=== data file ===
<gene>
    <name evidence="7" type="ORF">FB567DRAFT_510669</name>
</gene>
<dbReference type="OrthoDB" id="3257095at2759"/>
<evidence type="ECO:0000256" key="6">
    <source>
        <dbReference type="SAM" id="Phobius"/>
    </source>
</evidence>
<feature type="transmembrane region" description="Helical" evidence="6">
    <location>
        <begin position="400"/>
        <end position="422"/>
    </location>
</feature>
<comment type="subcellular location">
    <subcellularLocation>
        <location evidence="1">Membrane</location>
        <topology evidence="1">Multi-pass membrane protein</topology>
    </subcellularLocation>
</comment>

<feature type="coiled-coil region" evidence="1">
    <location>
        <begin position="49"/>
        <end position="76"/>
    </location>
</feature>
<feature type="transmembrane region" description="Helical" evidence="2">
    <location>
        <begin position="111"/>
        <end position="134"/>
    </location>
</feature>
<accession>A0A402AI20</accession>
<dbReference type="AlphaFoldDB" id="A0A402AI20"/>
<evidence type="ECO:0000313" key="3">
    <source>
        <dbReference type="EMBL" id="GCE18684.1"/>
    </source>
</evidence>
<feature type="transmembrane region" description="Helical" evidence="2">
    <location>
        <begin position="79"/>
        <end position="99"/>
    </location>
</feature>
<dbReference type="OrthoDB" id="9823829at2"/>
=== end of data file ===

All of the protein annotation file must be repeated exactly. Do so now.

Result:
<gene>
    <name evidence="7" type="ORF">FB567DRAFT_510669</name>
</gene>
<dbReference type="OrthoDB" id="3257095at2759"/>
<evidence type="ECO:0000256" key="6">
    <source>
        <dbReference type="SAM" id="Phobius"/>
    </source>
</evidence>
<feature type="transmembrane region" description="Helical" evidence="6">
    <location>
        <begin position="400"/>
        <end position="422"/>
    </location>
</feature>
<comment type="subcellular location">
    <subcellularLocation>
        <location evidence="1">Membrane</location>
        <topology evidence="1">Multi-pass membrane protein</topology>
    </subcellularLocation>
</comment>

<feature type="coiled-coil region" evidence="1">
    <location>
        <begin position="49"/>
        <end position="76"/>
    </location>
</feature>
<feature type="transmembrane region" description="Helical" evidence="2">
    <location>
        <begin position="111"/>
        <end position="134"/>
    </location>
</feature>
<accession>A0A402AI20</accession>
<dbReference type="AlphaFoldDB" id="A0A402AI20"/>
<evidence type="ECO:0000313" key="3">
    <source>
        <dbReference type="EMBL" id="GCE18684.1"/>
    </source>
</evidence>
<feature type="transmembrane region" description="Helical" evidence="2">
    <location>
        <begin position="79"/>
        <end position="99"/>
    </location>
</feature>
<dbReference type="OrthoDB" id="9823829at2"/>